A major union plans legal challenges against mining contractors who use urine samples for drug and alcohol tests after a court upheld a decision to allow only the saliva method.
The Australian Manufacturing Workers Union said it would rely on a recent Fair Work Commission decision that upheld an order for NSW-based Endeavour Energy to use only saliva swabs.
The commission deemed urine tests "unjust and unreasonable".
Mining companies prefer urine testing because studies show this method can detect substances such as heroin, cocaine and cannabis used in the preceding few months.
Saliva swab tests reveal cannabis used up to 12 hours previously and harder drugs used up to only three days earlier.
Mining workers caught with drugs in their system face cautions or dismissal.
AMWU secretary Steve McCartney said urine testing was too intrusive.
He said 90 per cent were conducted with an observer in the room.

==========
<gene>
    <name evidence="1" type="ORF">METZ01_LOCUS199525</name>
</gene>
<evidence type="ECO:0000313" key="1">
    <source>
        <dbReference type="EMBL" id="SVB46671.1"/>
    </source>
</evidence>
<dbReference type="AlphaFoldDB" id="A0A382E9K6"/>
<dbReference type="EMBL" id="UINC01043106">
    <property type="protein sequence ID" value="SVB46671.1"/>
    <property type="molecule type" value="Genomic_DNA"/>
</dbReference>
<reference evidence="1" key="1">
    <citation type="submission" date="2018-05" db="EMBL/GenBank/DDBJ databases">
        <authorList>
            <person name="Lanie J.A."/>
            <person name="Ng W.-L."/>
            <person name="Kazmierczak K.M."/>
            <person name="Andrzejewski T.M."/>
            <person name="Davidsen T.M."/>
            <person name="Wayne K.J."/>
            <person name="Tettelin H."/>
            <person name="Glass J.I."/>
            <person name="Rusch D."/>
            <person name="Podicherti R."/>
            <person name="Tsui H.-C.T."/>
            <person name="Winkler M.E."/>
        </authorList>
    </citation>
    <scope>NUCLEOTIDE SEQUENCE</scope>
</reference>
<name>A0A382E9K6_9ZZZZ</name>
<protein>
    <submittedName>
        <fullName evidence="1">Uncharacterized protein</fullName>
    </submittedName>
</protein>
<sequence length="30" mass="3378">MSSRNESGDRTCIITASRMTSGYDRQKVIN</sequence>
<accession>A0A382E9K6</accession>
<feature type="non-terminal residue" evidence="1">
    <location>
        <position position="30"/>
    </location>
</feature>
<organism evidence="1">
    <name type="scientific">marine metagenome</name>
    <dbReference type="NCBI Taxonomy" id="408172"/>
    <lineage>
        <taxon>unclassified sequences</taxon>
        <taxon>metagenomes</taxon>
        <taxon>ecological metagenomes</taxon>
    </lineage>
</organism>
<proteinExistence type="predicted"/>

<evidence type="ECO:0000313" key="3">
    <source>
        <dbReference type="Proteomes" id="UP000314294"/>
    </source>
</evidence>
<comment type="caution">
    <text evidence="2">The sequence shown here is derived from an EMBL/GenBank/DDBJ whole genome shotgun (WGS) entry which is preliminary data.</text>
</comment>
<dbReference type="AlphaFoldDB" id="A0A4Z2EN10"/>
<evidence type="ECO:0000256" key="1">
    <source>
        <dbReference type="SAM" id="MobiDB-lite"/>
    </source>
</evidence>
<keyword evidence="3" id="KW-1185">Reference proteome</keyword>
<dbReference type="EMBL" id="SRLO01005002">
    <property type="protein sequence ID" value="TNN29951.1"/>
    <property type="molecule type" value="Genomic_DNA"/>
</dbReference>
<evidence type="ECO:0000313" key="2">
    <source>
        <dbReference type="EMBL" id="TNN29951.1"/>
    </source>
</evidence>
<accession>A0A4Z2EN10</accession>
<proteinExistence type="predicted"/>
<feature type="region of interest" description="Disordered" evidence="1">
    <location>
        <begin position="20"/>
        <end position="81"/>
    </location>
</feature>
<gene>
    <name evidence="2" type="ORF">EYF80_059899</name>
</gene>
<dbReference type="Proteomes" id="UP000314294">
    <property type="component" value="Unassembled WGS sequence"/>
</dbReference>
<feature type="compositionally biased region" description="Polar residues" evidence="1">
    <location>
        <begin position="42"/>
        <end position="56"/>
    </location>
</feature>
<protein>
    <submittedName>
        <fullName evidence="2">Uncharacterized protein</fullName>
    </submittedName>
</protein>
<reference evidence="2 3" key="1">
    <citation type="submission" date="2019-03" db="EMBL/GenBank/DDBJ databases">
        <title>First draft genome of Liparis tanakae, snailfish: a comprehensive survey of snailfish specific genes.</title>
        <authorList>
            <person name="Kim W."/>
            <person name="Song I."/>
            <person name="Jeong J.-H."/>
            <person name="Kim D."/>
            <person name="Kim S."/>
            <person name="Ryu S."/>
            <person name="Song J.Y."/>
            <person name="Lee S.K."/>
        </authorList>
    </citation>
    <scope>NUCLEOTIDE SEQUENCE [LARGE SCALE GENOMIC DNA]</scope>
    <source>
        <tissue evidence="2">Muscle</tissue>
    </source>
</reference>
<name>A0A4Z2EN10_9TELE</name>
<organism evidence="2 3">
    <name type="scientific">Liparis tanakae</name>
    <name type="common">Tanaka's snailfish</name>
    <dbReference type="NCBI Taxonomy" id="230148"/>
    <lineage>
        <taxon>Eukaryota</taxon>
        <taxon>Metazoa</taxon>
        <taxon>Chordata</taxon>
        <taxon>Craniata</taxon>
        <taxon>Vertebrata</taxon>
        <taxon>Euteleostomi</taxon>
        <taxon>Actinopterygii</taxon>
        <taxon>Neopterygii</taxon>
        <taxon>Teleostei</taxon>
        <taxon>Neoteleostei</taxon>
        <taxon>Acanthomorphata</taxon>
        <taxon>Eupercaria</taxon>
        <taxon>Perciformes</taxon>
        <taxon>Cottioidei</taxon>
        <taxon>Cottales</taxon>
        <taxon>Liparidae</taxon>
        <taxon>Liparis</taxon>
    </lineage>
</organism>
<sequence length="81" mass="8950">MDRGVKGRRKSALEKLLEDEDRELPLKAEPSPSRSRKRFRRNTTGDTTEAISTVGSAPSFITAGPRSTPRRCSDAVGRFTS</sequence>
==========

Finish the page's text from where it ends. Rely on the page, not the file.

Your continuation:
Mr McCartney said that if saliva swabs were good enough to be used by police on motorists, they were also appropriate for the resources sector.
The union planned court challenges against those employers who used urine testing.
"We will be taking them all on because we owe it to our membership," he said.
"You can tell Rio Tinto, Woodside and BHP (Billiton) that they can be expecting to hear from us."
The Association of Mines and Metals conceded that mining contractors might be challenged in court over the matter after the commission's decision on Friday.
AMMA executive director of policy, Scott Barklamb, feared a general move to saliva testing would undermine safety.
Mr Barklamb said the Fair Work Commission should not have the right to take decisions about drug testing away from management.
"AMMA strongly believes that the only suitable people to be making decisions about which drug and alcohol testing method is best suited to maintaining a safe workplace are the people directly involved in running those workplaces," he said.
"It is not the expertise or role of an employment tribunal, or an employer association, or a union boss to make critically important operational decisions regarding the safety of someone else's employees."